Feeling Financially Illiterate? Four Tips to Get Smarter This Week.

source: freedigitalphotos.net
source: freedigitalphotos.net


Have you ever overheard a friend or colleague talking about investing or financial planning and realized that you weren’t exactly sure what they meant? Do you know you need to be saving for retirement but aren’t sure where or how? Are you not sure why interest rates are rising and what it means to you? Don’t feel too bad about it. I have a secret for you. Having a Ph.D. in finance doesn’t mean I know everything about personal finance either. I am always learning something new because the markets are always changing. The good thing is that there are so many ways to get a little smarter starting right now.


1. Subscribe to some great personal finance bloggers. Just check their qualifications before taking their advice.  Obviously, if you are here, you’ve found one of those blogs! If you click over to the About Me page, you can get some more information about why I am qualified to talk about personal finance and real estate topics. I have a Ph.D. in finance and am a tenured professor at a large state university. Some of my other favorite personal finance blogs are:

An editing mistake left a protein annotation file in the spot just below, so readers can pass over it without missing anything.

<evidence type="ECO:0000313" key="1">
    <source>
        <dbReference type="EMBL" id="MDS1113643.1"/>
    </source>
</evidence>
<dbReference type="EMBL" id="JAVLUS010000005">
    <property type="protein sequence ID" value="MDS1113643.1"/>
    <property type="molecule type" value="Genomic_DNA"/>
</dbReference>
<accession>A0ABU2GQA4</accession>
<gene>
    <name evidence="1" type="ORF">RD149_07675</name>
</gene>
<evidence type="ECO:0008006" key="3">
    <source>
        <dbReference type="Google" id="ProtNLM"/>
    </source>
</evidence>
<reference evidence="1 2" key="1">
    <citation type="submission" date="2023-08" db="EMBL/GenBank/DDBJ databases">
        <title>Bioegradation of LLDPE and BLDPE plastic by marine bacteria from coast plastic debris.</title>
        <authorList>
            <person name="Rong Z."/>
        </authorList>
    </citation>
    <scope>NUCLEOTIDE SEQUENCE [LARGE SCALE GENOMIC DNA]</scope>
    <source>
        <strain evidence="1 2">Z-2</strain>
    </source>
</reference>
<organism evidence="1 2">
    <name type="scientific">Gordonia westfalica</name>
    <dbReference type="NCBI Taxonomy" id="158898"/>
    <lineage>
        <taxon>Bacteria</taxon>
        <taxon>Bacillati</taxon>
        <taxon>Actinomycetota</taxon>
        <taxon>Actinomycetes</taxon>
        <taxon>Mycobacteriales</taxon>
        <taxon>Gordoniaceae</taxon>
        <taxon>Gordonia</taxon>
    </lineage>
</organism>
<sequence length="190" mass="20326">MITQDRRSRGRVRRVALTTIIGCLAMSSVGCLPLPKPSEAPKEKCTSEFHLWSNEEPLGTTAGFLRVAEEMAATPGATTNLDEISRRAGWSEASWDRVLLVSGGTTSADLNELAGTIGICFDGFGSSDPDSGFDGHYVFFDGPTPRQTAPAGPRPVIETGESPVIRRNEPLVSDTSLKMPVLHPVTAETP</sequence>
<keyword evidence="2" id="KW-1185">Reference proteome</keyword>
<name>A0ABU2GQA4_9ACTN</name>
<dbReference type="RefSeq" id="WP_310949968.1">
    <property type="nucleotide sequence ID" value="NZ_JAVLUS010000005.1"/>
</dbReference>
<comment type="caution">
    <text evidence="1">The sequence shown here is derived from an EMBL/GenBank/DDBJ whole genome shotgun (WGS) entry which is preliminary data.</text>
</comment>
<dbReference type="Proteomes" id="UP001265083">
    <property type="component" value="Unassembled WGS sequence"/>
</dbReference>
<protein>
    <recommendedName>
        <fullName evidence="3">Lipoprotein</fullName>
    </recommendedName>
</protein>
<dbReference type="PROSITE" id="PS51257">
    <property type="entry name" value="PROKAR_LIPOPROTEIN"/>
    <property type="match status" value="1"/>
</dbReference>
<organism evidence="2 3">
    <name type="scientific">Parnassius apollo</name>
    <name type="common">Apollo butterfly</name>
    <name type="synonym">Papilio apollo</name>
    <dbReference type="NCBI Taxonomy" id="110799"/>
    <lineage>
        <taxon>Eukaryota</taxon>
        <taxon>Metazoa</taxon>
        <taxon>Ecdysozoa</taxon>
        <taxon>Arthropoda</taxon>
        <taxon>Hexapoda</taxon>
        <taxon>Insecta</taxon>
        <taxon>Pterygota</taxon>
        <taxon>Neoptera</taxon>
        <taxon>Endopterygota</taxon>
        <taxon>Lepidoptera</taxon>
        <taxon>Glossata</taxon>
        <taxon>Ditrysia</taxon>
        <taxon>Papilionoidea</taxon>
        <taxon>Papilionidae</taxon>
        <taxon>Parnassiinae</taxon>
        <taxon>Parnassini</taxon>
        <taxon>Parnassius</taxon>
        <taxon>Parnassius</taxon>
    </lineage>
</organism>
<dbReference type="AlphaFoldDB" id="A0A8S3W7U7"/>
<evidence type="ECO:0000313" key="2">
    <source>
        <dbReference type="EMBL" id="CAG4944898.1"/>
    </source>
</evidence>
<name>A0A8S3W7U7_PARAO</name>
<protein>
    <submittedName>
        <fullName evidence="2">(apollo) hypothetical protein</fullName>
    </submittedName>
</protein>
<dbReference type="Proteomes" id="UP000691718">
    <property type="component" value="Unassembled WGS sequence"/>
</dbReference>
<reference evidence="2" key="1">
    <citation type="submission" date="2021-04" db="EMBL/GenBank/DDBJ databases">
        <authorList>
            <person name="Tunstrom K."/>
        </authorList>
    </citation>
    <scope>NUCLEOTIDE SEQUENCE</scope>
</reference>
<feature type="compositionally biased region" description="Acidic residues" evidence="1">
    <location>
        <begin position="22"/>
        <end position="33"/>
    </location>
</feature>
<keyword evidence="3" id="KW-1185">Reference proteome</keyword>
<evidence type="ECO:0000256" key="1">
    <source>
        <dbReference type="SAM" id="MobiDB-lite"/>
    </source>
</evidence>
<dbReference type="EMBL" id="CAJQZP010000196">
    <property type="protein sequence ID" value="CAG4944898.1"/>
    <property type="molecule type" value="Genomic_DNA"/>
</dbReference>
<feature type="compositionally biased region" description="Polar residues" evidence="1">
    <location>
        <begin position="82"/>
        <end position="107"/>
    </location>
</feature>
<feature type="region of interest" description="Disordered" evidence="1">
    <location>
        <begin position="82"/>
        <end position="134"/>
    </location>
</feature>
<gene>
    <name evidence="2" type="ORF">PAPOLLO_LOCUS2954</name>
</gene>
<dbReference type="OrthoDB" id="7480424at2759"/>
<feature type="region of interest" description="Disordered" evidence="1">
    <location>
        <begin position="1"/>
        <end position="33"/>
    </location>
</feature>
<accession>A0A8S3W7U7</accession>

2. Take an online class. If you don’t need college credit, there are a few places where you can take classes on specific finance topics. Khan Academy has an outstanding finance and capital markets course. Coursera also offers free, online courses taught by university faculty. They have introductory finance courses available a couple of times a year.


3. Read a book. There are a lot of books out there about personal finance and investing. I don’t like to read boring textbooks any more than you do. I’m also pretty picky about authors with whom I want to spend more than a couple of pages. So, I feel pretty good about giving you these couple of book recommendations as a start.

On My Own Two Feet: A Modern Girl’s Guide to Personal Finance
Get a Financial Life: Personal Finance In Your Twenties and Thirties
Financially Fearless: The LearnVest Program for Taking Control of Your Money


4. Find some online tutorials. Answers to every question you have can be found somewhere on the Internet. Many finance web sites include great basic finance tutorials. I like Investopedia, the University of Arizona, and the Federal Deposit Insurance Corporation (FDIC).